In an attempt to determine whether the anti-inflammation effects of IL-1ra would be additive with those of NSAIDs, rats were treated with indomethacin after the intravenous injection of PG-APS as described in Example 3 above (2 mg/kg at the time of reactivation at 12, 24 and 36 hours post activation, and every 12 hours up to 6 days), IL-1ra (2 mg/kg at 2 and 6 hours, then every 6 hours up to 36 hours and every 12 hours up to 7 days) or a combination of the two drugs as shown in FIG. 4. The group on indomethacin alone showed a greater reduction in joint swelling than that on IL-1ra alone. However, the indomethacin group was sick and two animals died during the course of the experiment. The group receiving both drugs did even better than the group on indomethacin alone; the joint swelling was less, and the difference between the two groups was statistically significant on day 4 at p<0.03 and on day 7 and 8 at p<0.06. No animals were sick in this group and there were fewer ulcerations in the mid small intestines. Ulceration of the mid small intestine is a complication in patients on chronic oral NSAIDs. It appears, therefore, that IL-1ra alleviates some of the IBD-like complications of NSAIDs.

Table 7 shows the effects of IL-1ra on both the intestinal symptoms--ulcers, adhesions, intestinal thickening and myleloperoxidase (MPO) levels--and systemic symptoms--hematocrit (HCT), hemoglobin (HgB) and WBC levels--associated with the NSAID treatment of PG-APS induced arthritis.

                                  TABLE 7__________________________________________________________________________EFFECTS OF IL-1RA TREATMENT ON INDOMETHACIN-INDUCEDGUT INJURY IN THE RAT      Ulcers         Intestinal                           MPO   HCT                                    Hgb                                       WBCTreatment  Deaths      #    % Area                Adhesions                     Thickening                           u/g   %  (g/dl)                                       (103 /μl)__________________________________________________________________________Saline 0/9 0    0    0/9  0/9   0.005(.001)                                 42 15 6IL-1ra  0/10      0    0     0/10                      0/10 0.01(.01)                                 41 14 8Indomethacin  2/9 1.3(0.6)           7.1(2.7)                2/7  4/7   0.06(.02)                                 37 13.5                                       11Indomethacin +  0.8 0.6(0.4)           2.8(1.9)                3/8  2/8   0.03(.02)                                 40 14 11IL-1ra__________________________________________________________________________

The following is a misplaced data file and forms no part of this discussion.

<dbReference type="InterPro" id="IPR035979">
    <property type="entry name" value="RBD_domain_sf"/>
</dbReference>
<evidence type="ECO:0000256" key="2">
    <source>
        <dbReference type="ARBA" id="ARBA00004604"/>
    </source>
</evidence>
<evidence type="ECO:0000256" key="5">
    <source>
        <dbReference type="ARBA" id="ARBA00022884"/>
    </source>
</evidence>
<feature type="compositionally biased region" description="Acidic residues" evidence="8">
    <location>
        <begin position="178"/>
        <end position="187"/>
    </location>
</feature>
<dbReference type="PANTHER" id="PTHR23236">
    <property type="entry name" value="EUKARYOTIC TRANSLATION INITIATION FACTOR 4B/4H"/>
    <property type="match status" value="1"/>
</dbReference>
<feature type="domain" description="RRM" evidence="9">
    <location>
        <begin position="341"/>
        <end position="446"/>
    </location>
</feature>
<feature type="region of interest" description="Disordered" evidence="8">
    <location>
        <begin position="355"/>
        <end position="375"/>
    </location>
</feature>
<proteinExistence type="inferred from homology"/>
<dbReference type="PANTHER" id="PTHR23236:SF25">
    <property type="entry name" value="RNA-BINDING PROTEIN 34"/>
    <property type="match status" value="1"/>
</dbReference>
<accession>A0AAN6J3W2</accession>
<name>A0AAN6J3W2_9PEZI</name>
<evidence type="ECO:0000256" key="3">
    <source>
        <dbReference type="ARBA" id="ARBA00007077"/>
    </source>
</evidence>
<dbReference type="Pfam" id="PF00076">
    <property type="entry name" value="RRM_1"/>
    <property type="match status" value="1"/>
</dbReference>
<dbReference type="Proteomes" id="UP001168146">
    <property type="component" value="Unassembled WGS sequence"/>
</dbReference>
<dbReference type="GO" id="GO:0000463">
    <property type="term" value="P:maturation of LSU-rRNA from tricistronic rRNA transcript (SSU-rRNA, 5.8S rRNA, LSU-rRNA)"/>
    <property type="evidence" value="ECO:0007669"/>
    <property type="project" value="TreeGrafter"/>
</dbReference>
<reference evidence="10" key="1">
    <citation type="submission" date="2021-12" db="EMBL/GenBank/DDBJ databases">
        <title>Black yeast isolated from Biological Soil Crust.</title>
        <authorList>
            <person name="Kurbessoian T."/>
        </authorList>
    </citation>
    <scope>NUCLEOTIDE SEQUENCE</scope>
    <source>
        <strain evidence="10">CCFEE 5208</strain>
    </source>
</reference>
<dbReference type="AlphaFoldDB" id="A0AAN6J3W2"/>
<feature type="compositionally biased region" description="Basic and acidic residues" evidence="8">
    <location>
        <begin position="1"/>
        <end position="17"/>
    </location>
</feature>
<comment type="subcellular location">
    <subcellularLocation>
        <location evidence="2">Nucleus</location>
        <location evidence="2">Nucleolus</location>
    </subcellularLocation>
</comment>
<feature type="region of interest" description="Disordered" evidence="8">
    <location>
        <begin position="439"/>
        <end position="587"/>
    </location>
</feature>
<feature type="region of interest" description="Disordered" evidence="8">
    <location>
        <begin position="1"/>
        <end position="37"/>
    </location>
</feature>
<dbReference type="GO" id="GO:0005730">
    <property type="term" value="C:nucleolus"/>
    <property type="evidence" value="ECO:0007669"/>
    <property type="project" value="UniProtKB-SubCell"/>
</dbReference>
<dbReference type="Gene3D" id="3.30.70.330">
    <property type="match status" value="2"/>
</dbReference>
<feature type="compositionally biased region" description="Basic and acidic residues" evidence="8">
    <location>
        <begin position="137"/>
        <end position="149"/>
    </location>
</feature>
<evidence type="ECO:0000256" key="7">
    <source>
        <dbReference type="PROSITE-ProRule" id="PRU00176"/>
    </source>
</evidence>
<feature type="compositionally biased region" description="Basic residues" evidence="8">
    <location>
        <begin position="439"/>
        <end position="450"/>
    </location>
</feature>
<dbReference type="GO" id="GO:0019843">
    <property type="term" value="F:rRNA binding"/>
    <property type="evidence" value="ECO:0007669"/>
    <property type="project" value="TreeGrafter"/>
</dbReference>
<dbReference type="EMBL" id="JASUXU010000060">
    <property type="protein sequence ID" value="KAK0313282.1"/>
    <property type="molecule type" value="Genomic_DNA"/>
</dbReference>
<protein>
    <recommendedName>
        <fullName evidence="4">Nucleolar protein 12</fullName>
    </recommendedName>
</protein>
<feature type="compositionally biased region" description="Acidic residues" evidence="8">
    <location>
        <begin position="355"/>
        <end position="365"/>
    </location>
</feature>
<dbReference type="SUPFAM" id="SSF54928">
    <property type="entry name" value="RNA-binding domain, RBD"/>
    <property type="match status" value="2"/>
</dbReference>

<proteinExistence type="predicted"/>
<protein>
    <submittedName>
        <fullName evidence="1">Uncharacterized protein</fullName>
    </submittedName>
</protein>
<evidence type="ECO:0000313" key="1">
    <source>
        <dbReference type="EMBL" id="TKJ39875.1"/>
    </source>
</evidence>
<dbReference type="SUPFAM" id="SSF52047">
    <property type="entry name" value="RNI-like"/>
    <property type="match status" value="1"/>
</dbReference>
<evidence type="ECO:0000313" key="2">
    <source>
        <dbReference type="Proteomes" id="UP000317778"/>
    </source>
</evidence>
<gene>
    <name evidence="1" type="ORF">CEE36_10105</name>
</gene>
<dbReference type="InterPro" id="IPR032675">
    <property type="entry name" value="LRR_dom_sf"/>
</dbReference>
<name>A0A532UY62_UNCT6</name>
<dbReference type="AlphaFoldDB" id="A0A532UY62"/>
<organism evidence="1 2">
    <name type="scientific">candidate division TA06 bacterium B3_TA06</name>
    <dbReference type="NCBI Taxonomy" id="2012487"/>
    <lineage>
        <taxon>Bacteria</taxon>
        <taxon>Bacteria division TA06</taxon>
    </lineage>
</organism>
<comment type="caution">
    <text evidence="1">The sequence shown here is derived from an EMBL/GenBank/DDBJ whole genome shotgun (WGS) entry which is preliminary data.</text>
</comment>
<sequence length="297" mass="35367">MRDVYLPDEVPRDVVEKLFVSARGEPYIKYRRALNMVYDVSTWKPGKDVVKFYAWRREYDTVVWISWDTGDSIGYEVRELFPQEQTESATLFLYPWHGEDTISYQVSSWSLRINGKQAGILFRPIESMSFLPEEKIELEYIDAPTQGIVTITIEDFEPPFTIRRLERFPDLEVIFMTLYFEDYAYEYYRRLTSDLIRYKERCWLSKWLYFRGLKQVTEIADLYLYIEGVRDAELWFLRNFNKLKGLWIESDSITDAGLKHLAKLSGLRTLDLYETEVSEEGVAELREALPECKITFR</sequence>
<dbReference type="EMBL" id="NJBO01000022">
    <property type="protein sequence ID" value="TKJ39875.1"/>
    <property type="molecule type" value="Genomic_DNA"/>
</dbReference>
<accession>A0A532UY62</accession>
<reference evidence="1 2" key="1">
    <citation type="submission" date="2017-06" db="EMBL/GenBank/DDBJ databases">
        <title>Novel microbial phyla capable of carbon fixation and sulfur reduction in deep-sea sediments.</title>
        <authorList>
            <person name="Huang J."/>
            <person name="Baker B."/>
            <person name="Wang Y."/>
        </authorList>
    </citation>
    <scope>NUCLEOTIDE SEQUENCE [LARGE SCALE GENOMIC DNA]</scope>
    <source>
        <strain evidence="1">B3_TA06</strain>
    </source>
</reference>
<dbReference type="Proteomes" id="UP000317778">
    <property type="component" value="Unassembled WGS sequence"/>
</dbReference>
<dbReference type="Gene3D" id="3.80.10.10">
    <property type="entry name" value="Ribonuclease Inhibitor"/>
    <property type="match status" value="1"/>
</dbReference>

EXAMPLE 7 Effects of Human IL-1ra on Endotoxin Induced Septic Shock

Endotoxin induced septic shock studies were conducted on Blue Chinchilla rabbits. The experimental protocol did not focus on any indications for the induced septic shock other than group mortality. Rabbits were used in the study because their sensitivity to pyrogenic and metabolic effects of endotoxin and other bacterial products are similar to those of human subjects.